He stood up, became dizzy, and sat down again, very tired. A man with a white apron came over to his table; he probably knew about liquor.
"You want something?"
Yes, that was what he wanted, something. He nodded and said slowly so that the words would be clear, "Want some whiskey, water, bourbon, water . . . what I been drinking."
The man looked at him suspiciously. "How long you been here?"
He didn't know the answer to that. He would have to be sly. "I have been here for one hour," he said carefully.
"Well, don't go passing out or getting sick. People got no consideration for others when it comes to doing things like that for other people to clean up."
He tried to say that he did have consideration for others but it was no use. He could not talk anymore. He wanted to get back home, to the tabletop. "I'm OK," he said, and the man went away.
But the top of the table was no longer home. The intimacy had been dispelled by the man with the apron. Rivers, lakes, islands, all were unfamiliar; he was lost in a new country. There was nothing for him to do except turn his attention to the other people in the barroom. Now that he had lost his private world, he wanted to see what, if anything, the others had found.
The bar was just opposite him and behind it two men in white aprons moved slowly. Four five six people stood at the bar. He tried to count them but he could not. Whenever he tried to count or to read in a dream, everything dissolved. This was like a dream. Was it a dream?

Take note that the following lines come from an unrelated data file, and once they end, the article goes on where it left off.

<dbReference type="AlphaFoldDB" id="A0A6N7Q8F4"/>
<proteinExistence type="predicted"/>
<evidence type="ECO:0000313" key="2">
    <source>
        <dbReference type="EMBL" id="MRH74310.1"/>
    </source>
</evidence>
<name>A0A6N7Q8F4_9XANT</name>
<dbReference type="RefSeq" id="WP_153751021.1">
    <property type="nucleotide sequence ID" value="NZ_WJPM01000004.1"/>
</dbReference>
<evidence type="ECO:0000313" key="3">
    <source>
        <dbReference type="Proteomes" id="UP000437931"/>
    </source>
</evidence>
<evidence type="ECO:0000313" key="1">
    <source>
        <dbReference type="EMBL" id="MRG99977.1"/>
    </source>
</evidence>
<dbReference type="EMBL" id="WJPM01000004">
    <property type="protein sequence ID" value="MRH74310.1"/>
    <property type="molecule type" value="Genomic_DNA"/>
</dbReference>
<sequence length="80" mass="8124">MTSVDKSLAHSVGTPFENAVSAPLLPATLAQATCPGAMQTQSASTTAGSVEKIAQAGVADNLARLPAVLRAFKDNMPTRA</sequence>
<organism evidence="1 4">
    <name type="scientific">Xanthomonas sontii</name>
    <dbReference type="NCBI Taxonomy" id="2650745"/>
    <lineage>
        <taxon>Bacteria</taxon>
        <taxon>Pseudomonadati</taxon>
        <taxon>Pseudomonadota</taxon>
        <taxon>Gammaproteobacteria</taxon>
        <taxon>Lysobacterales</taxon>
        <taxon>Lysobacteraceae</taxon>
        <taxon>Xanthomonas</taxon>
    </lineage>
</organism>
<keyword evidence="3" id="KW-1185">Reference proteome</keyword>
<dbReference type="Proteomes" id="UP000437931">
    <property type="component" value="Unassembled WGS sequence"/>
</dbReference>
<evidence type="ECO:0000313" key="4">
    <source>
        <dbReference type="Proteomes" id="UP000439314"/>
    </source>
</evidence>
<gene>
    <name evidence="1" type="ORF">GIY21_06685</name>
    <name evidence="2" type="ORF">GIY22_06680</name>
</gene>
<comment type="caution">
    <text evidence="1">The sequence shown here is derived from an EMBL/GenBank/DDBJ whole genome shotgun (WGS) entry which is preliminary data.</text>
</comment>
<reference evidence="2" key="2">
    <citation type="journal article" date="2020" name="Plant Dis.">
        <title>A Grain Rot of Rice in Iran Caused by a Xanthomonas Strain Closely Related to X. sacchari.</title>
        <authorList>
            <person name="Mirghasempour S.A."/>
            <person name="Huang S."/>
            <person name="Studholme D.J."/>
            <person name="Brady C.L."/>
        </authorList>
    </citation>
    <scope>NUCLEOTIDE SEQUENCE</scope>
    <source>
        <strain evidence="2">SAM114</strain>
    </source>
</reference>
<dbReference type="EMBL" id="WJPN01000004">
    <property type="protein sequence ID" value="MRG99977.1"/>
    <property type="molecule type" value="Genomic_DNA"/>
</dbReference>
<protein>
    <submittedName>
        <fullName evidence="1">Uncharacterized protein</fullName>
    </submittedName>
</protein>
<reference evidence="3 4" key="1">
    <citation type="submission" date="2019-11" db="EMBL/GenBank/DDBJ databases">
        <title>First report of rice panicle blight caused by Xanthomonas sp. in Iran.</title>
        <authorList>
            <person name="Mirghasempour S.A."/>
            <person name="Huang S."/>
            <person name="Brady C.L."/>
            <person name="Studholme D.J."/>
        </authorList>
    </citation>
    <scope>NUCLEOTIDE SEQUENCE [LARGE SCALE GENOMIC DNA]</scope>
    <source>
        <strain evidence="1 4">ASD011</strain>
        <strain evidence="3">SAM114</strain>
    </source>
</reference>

A woman wearing a green dress stood near him, large buttocks, dress too tight. She stood very close to a man in a dark suit. She was a whore. Well well well. . . .
He wondered about the other booths. He was at the center of a long line of booths, yet he knew nothing about the people in any of them. A sad thought, to which he drank.
Then he stood up. Unsteadily, but with a face perfectly composed, he walked toward the back of the barroom.
The men's room was dirty and he took a deep breath before he entered so that he would not have to breathe inside. He saw himself reflected in a cracked distorted mirror hung high on the wall. Blond hair, milk white, bloodshot eyes staring brightly, crazily. Oh, he was someone else all right. But who? He held his breath until he was again in the barroom.
He noticed how little light there was. A few shaded bulbs against the walls and that was all, except for the jukebox, which gave not only light but wonderful colors. Red blood, yellow sun, green grass, blue sky. He stood by the jukebox, his hands caressing the smooth plastic surface. This was where he belonged, close to light and color.